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Napo Wildlife Center Ecolodge

Amazon Basin, Ecuador

This community-run ecolodge combines comfort, sustainable practices and amazing Amazon animal encounters deep in the jungle.

Napo Wildlife Center

The adventure begins long before you reach Napo Wildlife Center Ecolodge on the edge of the Yasuni National Park in the Amazon basin in Ecuador. First, there's the two to three hour speedboat ride on the Napo River away from the port town of Coca. Then guests transfer to long canoes which are paddled by very able bodied staff members along a small, meandering tributary. With no motor to frighten wildlife away, guides easily point out birds and monkeys during the relaxing journey. About an hour and a half later, the tributary opens up into a large lagoon and the Napo ecolodge presents itself on the bank, a vison of thatched roofs and swinging hammocks.

The 16 rooms at the lodge all have wood floors, good private bathrooms with hot water showers, great beds, ceiling fans, 24–hour electricity, window screens, mosquito nets, and private porches with hammocks and furniture. The four larger suites have king beds, an indoor sitting area, plus a furnished porch and outdoor Jacuzzi. There's even Wi-Fi, albeit through a satellite link which means speeds are slow and bad weather can knock it out entirely.

Though all of the accommodations have at least a partial view of the lagoon, rooms 5, 6, 7, 11, 12, 13, 14, 15 and 16 are actually waterfront and offer unobstructed vistas.

Ecological measures at the lodge include solar electricity (there is a back-up generator), a ban on outboard motors (hence the paddle canoes), and a hunting and fishing ban. A bio digester turns organic kitchen waste into gas used for cooking, joining a recycling program and a glassed-in "green" elevator that needs less energy to take guests to the top of a new seven–story tall observation tower.

Napo ecolodge observation deck

The lodge is owned and operated by the local Kichwa Añangu community. Eighty percent of the staff comes from the Añangu community and 30 percent of lodge profits are distributed to the more or less 30 Kichwa Añangu families in the area. The lodge also uses part of its profits to pay for better teachers and better doctors for their community and they've built a traditional architecture high school that serves students in the whole region. Napo guests can take a day trip to a nearby village to see the development for themselves and even stay overnight there in a rustic sister lodge.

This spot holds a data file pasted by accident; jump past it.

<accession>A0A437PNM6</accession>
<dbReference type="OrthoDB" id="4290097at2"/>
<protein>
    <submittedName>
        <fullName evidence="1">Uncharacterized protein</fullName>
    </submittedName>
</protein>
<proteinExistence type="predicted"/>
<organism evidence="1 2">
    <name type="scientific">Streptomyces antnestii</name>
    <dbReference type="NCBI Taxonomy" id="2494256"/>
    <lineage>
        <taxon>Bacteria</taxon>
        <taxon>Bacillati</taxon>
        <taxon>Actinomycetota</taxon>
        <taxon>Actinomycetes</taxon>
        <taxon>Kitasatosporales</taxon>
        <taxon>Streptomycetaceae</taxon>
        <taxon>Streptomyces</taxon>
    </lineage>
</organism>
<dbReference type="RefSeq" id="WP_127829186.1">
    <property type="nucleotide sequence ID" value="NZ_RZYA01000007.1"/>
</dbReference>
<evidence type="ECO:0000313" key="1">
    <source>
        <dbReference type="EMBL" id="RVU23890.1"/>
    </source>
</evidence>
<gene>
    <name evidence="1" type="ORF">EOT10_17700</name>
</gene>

Rates at Napo Wildlife Center include three meals a day and the new kitchen turns out hearty plates made with local ingredients including green plantain, cassava, papaya, pineapple, guava, and more in season. Dishes include Ecuadorian favorites like ceviche (a guest favorite as well), seafood cazuela (a kind of hearty soup) as well as meat and vegetable dishes. Breakfast and dinner are served buffet style and lunch is served as a plated meal. All guests eat together and special diets can be accommodated. The new bar, in the seven–story tower, serves up cocktails, beer, and wine with jungle views (alcohol is not included in rates).

Napo Canoe tour in Ecuador

Even more memorable than the services, facilities, eco measures, and community-minded practices at Napo is the caliber of wildlife watching that's possible from the lodge. The area is reportedly home to 173 species of mammals, 567 species of birds, 105 species of amphibians, 83 species of reptiles, 382 species of fish and more than 100,000 species of insects. Guests can go on guided canoe trips or take a short hike to a nearby platform built 130 feet up a tree to observe animals in the tree canopy at dawn. Colorful birds, caimans, and other animals are often visible right from the patio of your room.

During my stay at Napo I saw a three–toed sloth, a pygmy owl, groups of endangered giant otters, blue–and–yellow macaws, white–fronted capuchin monkeys, a prehensile–tailed porcupine, howler monkeys, and much more. The same community that operates Napo Lodge also controls the best clay lick in the area, so Napo guests are also assured access to it and the chance to see one of the planet's rarest and most breathtaking natural spectacles: hundreds of parrots and macaws landing on the ground to eat the mineral rich clay which counteracts natural toxins in their diet.

Then it's back to the lodge for a nap in your hammock or a trip up the tower to enjoy an Amazon sunset, cocktail in hand.

Web Address: www.napowildlifecenter.com
Total Number of Rooms: 12 cabins and 4 luxury suites
Published rates: From $1,289 to $1,489 per person double occupancy for a 4 day/3 night itinerary which includes roundtrip airfare Quito to Coca, all meals (excluding alcohol), boat transfers, and all tours. Guests must be more than five years of age.

Review by Karen Catchpole and photos by Eric Mohl.